However, the case study does offer some interesting insight and important considerations to consider. While on one hand, their outsourcing and offshoring method did not align with the pareto principle and shed no light on a lean supply chain model, on the other hand, the reasoning behind this process or operational decision was actually due to a ‘lack of in-house expertise and the fact that many businesses cannot cover all areas of expertise’ (WMG,2019). Nissan did not have the in-house expertise. Instead of using labourers for in-house production, it is possible to transfer them to allocate to the suppliers where they demonstrate their abilities. This can reduce “skill” waste significantly. Likewise, it is also able to develop new products with shorter cycle as it has emulated a Toyota’s modular assembly outsourcing model. Skill waste is one of the 8 wastes outlined in the lean supply chain model. There are 8 waste sectors that can be reduced within supply chain. (Upton, 2019)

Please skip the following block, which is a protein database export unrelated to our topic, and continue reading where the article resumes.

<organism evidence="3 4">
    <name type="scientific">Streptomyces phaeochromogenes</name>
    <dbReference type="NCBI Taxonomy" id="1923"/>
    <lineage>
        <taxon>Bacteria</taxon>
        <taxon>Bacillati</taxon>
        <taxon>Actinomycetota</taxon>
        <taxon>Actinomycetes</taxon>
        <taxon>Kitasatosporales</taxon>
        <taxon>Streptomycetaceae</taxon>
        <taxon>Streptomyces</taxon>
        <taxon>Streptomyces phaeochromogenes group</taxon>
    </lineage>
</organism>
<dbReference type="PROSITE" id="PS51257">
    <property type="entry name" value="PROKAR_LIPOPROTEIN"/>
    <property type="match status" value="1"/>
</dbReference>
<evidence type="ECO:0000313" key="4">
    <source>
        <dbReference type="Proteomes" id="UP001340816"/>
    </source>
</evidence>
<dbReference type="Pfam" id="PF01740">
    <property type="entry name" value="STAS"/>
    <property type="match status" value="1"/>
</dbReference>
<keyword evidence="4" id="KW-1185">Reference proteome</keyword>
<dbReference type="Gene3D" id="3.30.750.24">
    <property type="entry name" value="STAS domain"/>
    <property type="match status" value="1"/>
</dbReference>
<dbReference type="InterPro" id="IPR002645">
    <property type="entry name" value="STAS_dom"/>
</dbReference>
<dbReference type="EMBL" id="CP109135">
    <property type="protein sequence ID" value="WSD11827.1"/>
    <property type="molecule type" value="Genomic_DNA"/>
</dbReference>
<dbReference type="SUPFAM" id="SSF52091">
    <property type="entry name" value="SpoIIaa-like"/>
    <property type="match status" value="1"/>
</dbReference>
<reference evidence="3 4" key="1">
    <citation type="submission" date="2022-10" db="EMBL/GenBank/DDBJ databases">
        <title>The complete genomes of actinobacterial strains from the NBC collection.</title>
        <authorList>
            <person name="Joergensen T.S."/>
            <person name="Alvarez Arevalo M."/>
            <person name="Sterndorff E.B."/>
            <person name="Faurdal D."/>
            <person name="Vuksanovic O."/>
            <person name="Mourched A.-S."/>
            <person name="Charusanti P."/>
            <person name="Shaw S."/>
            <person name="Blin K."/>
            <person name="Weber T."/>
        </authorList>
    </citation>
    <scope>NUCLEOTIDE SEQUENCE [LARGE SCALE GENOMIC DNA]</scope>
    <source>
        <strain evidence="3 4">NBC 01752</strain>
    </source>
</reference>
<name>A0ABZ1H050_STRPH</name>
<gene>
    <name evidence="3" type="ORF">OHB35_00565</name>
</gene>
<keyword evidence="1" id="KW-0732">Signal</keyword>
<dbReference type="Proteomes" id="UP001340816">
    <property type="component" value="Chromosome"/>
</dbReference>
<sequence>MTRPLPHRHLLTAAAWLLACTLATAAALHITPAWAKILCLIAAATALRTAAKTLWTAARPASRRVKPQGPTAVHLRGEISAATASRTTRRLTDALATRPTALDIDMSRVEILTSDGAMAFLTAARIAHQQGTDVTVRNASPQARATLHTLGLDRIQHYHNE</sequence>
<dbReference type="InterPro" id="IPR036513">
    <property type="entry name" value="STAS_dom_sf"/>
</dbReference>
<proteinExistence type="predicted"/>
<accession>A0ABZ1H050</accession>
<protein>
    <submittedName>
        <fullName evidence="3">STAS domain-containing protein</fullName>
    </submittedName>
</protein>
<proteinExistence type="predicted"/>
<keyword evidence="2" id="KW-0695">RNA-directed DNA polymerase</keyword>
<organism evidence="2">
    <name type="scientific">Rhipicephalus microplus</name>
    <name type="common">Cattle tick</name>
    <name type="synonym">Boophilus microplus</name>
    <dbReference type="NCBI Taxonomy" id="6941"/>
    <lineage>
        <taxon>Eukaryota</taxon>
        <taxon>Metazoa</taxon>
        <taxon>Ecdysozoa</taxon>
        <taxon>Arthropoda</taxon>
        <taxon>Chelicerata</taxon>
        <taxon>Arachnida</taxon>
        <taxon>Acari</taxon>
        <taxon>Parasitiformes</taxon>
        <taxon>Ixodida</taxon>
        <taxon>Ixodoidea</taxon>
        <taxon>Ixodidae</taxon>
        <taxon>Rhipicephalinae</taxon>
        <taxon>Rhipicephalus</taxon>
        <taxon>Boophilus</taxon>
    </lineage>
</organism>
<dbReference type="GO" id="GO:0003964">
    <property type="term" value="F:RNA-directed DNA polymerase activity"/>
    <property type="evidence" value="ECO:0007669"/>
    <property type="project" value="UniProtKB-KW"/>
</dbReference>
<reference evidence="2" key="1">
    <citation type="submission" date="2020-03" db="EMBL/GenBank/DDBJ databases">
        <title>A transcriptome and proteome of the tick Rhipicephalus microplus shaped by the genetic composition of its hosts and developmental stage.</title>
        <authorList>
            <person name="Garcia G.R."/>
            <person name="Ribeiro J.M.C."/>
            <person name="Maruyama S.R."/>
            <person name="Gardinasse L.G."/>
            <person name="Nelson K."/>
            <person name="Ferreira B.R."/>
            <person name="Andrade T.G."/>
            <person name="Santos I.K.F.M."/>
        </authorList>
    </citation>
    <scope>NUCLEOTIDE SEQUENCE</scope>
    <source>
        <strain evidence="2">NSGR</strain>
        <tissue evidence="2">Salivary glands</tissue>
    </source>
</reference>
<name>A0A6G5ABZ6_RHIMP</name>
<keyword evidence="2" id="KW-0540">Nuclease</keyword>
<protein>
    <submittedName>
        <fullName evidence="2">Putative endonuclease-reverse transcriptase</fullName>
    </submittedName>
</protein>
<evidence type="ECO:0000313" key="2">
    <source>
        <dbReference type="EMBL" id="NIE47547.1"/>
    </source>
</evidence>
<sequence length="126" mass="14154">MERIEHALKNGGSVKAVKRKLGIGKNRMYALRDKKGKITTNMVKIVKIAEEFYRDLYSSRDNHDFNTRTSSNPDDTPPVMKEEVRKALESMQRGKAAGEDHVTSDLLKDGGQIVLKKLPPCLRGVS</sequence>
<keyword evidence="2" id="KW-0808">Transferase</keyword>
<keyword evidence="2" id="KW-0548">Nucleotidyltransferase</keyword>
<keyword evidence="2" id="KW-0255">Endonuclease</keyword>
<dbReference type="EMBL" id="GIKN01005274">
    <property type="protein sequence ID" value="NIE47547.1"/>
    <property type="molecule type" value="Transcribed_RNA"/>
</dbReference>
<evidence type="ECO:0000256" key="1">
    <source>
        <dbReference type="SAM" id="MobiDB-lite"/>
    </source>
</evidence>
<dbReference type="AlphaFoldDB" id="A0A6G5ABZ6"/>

• Waiting & Delays
  • Movement of People
  • Transport
  • Inventory
  • Overproduction
  • Over processing
  • Defects
  • Skills

However, waste reduction does not always bring benefits. Drastic reduction might cause disruption in the supply chain model. Which became clear in this case study. As mentioned, Nissan outsourced and offshored much of their processes partly due to the inability to have the in-house expertise. On the other hand, it could be a strategy Nissan took in order to reduce time and cost. If Nissan were to invest in research and technology and further increase development costs for in house training, the time delay would have been greater, and the cost would have been more significant. However, as proven in the case study it may be necessary for companies to do this as seen in a more recent case with Jaguar Land Rover and other companies heavily investing in R&D in new areas of technology such as driverless/ autonomous cars.